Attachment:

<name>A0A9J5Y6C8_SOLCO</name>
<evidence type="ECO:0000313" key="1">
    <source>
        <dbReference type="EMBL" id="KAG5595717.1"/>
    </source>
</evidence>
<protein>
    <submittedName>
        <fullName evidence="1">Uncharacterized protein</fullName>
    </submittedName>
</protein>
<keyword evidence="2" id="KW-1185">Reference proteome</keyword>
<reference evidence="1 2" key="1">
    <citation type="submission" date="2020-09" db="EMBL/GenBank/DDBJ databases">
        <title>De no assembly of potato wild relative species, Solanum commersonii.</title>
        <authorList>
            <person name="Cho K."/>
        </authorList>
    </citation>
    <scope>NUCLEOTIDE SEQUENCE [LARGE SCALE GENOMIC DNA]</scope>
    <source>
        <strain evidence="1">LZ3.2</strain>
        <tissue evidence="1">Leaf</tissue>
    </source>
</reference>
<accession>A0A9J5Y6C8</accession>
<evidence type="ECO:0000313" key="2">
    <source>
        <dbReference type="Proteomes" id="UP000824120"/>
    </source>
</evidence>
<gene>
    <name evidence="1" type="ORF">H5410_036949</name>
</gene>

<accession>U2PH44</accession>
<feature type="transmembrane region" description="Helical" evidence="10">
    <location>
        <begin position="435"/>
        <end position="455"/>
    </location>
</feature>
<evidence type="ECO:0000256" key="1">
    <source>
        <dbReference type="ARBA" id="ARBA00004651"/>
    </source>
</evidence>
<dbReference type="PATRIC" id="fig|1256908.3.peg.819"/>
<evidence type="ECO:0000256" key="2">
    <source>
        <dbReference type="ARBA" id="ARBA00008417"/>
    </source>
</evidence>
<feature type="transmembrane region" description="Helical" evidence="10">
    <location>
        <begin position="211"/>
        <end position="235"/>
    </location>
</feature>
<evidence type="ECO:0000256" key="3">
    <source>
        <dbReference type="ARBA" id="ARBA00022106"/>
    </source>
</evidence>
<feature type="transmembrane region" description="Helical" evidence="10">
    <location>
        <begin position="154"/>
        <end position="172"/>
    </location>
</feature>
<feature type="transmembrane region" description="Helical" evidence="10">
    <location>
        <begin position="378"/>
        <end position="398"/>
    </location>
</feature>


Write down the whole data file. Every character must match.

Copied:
<name>A0A9J5Y6C8_SOLCO</name>
<evidence type="ECO:0000313" key="1">
    <source>
        <dbReference type="EMBL" id="KAG5595717.1"/>
    </source>
</evidence>
<protein>
    <submittedName>
        <fullName evidence="1">Uncharacterized protein</fullName>
    </submittedName>
</protein>
<keyword evidence="2" id="KW-1185">Reference proteome</keyword>
<reference evidence="1 2" key="1">
    <citation type="submission" date="2020-09" db="EMBL/GenBank/DDBJ databases">
        <title>De no assembly of potato wild relative species, Solanum commersonii.</title>
        <authorList>
            <person name="Cho K."/>
        </authorList>
    </citation>
    <scope>NUCLEOTIDE SEQUENCE [LARGE SCALE GENOMIC DNA]</scope>
    <source>
        <strain evidence="1">LZ3.2</strain>
        <tissue evidence="1">Leaf</tissue>
    </source>
</reference>
<accession>A0A9J5Y6C8</accession>
<evidence type="ECO:0000313" key="2">
    <source>
        <dbReference type="Proteomes" id="UP000824120"/>
    </source>
</evidence>
<gene>
    <name evidence="1" type="ORF">H5410_036949</name>
</gene>

<accession>U2PH44</accession>
<feature type="transmembrane region" description="Helical" evidence="10">
    <location>
        <begin position="435"/>
        <end position="455"/>
    </location>
</feature>
<evidence type="ECO:0000256" key="1">
    <source>
        <dbReference type="ARBA" id="ARBA00004651"/>
    </source>
</evidence>
<dbReference type="PATRIC" id="fig|1256908.3.peg.819"/>
<evidence type="ECO:0000256" key="2">
    <source>
        <dbReference type="ARBA" id="ARBA00008417"/>
    </source>
</evidence>
<feature type="transmembrane region" description="Helical" evidence="10">
    <location>
        <begin position="211"/>
        <end position="235"/>
    </location>
</feature>
<evidence type="ECO:0000256" key="3">
    <source>
        <dbReference type="ARBA" id="ARBA00022106"/>
    </source>
</evidence>
<feature type="transmembrane region" description="Helical" evidence="10">
    <location>
        <begin position="154"/>
        <end position="172"/>
    </location>
</feature>
<feature type="transmembrane region" description="Helical" evidence="10">
    <location>
        <begin position="378"/>
        <end position="398"/>
    </location>
</feature>